Today’s blog is an excerpt from our whitepaper, “The Sungarden Study” which addresses the retirement income crisis, standard solutions, and offers a recommended alternative to traditional approaches.  

Many investors and financial advisors operate under the mistaken assumption that if they simply invest in market index funds and give it some time, they will reach their investment goals. One of the more notable observations of the “Sungarden Study”, is that in the last 20 years the S&P 500 Indexi has produced an average annual five-year return of 4% less than half of the time. We also found that the index we created to represent the concept of “Hedged Dividend Investing” (see explanation below) exceeded that 4% bogey much more frequently.

 

60 Month Period Return Performanceii

(02/01/94 – 11/30/13)

Source: Sungarden Investment Research 2014

Source: Sungarden Investment Research 2014

 Indices are unmanaged and investors cannot invest directly in an index

 

 

We analyzed the returns on a period-to-period basis. Each period was one month and there were a total of 178 observable periods in the simulation. The graph above shows that the Sungarden Hedged Dividend™ Index significantly outperformed the S&P 500 on a period-to-period basis. 

 

Generally, a 4% annual withdrawal rate from a retiree’s assets is considered to be enough to avoid the retiree outliving their money. As the chart below shows, the index returned at least 4% in over 89% of total periods studied.  In fact, over the total 20 year period, the index returned greater than 8% more frequently than the S&P 500.


Piece it all together and we believe this allocation structure addresses the true concerns of retired and retiring investors much more directly and effectively than the stock/bond paradigm. This is likely something most investors and financial advisors have never been shown, and would not have believed it until they saw the proof.  There it is.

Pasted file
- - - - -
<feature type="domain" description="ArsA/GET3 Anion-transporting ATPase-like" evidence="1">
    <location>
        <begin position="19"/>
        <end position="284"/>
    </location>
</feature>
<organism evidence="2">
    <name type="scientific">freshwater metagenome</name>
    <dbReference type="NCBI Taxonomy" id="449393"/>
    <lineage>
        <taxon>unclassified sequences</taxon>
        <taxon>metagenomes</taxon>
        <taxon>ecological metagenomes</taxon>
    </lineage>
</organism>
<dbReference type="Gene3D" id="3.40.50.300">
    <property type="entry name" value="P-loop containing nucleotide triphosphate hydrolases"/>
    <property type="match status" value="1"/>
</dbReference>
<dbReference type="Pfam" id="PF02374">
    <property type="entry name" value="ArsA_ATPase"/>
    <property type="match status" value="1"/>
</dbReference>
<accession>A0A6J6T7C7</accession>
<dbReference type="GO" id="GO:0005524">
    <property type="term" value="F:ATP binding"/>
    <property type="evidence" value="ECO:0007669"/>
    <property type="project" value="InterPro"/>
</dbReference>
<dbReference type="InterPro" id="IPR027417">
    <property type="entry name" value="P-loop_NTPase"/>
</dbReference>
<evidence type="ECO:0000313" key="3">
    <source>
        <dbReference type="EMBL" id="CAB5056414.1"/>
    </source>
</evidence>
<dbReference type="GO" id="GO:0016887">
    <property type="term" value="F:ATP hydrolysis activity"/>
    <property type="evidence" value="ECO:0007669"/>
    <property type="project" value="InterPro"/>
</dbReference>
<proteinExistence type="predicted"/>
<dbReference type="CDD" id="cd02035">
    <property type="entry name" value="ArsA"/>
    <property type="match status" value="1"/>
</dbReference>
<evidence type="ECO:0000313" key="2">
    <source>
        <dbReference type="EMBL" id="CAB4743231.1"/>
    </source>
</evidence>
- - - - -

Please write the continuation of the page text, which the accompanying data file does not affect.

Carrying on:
The index is simply an 80%/20% allocation between two securities. One is a dividend index. Specifically, we used the S&P 500 Dividend Aristocrats Index[i]v.  The S&P 500 Dividend Aristocrats includes members of the S&P 500 that have increased their dividend payments each year for the past 25 years. This was chosen for a few reasons.  It has been in existence for longer than any other dividend index we considered.  It is equally weighted instead of weighted by yield, which we believe reduces bias in the results caused by over-weighting certain stocks in the portfolio.  Also, positions are rebalanced more frequently (quarterly) than many other dividend indexes.

The other part of the SHD™ Index is a mutual fund which aims to move in the exact opposite direction of the S&P 500.  The security used for our simulation is the Rydex Series Trust Inverse S&P 500 (symbol RYURX), formerly known as Rydex Ursa.  Ursa is the Latin word for bear, which is Wall Street’s symbol for declining markets.  While today’s markets offer several ETFs that can accomplish the same objective at a lower internal cost (i.e. fund expense ratio), ETFs have not been around nearly as long as this fund, which was the pioneer of inverse investing for those who choose not to use derivative securities such as options and futures, or short individual stocks.

[i] Indices are unmanaged and investors cannot invest directly in an index. The performance of indices do not account for any fees, commissions or other expenses that would be incurred.  Returns do not include reinvested dividends. The Standard & Poor’s 500 (S&P 500) is an unmanaged group of securities considered to be representative of the stock market in general.  It is a market value weighted index with each stock’s weight in the index proportionate to its market value.
 
[i]i Indices are unmanaged and investors cannot invest directly in an index. The S&P 500 Dividend Aristocrats measure the performance S&P 500 companies that have increased dividends every year for the last 25 consecutive years and is rebalanced quarterly. The Index treats each constituent as a distinct investment opportunity without regard to its size by equally weighting each company.
 
[i]ii Past performance is no assurance of future results; investing in equity markets involves risk, you could lose a significant portion or all of your original investment.
 
[i]v Indices are unmanaged and investors cannot invest directly in an index.The S&P 500 Dividend Aristocrats measure the performance S&P 500 companies that have increased dividends every year for the last 25 consecutive years and is rebalanced quarterly. The Index treats each constituent as a distinct investment opportunity without regard to its size by equally weighting each company.

© Sungarden Investment Management

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